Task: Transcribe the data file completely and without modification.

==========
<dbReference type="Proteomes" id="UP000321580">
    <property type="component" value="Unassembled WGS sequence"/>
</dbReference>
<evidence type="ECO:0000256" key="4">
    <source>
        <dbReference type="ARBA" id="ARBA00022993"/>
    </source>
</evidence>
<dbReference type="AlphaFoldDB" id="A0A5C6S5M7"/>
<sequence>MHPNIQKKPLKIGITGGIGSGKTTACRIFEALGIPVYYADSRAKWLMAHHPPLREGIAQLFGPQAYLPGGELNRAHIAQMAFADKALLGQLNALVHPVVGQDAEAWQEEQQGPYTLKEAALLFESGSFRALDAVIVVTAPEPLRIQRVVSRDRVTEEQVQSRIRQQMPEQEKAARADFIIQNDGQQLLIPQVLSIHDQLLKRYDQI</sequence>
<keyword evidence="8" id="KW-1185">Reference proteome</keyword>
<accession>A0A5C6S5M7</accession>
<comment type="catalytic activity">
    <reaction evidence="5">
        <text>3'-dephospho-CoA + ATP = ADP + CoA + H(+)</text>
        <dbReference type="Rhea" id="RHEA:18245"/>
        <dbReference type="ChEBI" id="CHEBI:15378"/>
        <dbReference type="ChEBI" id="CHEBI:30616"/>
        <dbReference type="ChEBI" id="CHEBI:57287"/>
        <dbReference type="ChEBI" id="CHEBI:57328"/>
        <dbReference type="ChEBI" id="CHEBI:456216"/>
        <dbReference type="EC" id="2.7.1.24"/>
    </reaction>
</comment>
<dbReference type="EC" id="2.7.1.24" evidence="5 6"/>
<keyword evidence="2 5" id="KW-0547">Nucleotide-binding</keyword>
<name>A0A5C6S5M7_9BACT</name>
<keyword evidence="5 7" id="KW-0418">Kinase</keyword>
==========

<dbReference type="Proteomes" id="UP000321580">
    <property type="component" value="Unassembled WGS sequence"/>
</dbReference>
<evidence type="ECO:0000256" key="4">
    <source>
        <dbReference type="ARBA" id="ARBA00022993"/>
    </source>
</evidence>
<dbReference type="AlphaFoldDB" id="A0A5C6S5M7"/>
<sequence>MHPNIQKKPLKIGITGGIGSGKTTACRIFEALGIPVYYADSRAKWLMAHHPPLREGIAQLFGPQAYLPGGELNRAHIAQMAFADKALLGQLNALVHPVVGQDAEAWQEEQQGPYTLKEAALLFESGSFRALDAVIVVTAPEPLRIQRVVSRDRVTEEQVQSRIRQQMPEQEKAARADFIIQNDGQQLLIPQVLSIHDQLLKRYDQI</sequence>
<keyword evidence="8" id="KW-1185">Reference proteome</keyword>
<accession>A0A5C6S5M7</accession>
<comment type="catalytic activity">
    <reaction evidence="5">
        <text>3'-dephospho-CoA + ATP = ADP + CoA + H(+)</text>
        <dbReference type="Rhea" id="RHEA:18245"/>
        <dbReference type="ChEBI" id="CHEBI:15378"/>
        <dbReference type="ChEBI" id="CHEBI:30616"/>
        <dbReference type="ChEBI" id="CHEBI:57287"/>
        <dbReference type="ChEBI" id="CHEBI:57328"/>
        <dbReference type="ChEBI" id="CHEBI:456216"/>
        <dbReference type="EC" id="2.7.1.24"/>
    </reaction>
</comment>
<dbReference type="EC" id="2.7.1.24" evidence="5 6"/>
<keyword evidence="2 5" id="KW-0547">Nucleotide-binding</keyword>
<name>A0A5C6S5M7_9BACT</name>
<keyword evidence="5 7" id="KW-0418">Kinase</keyword>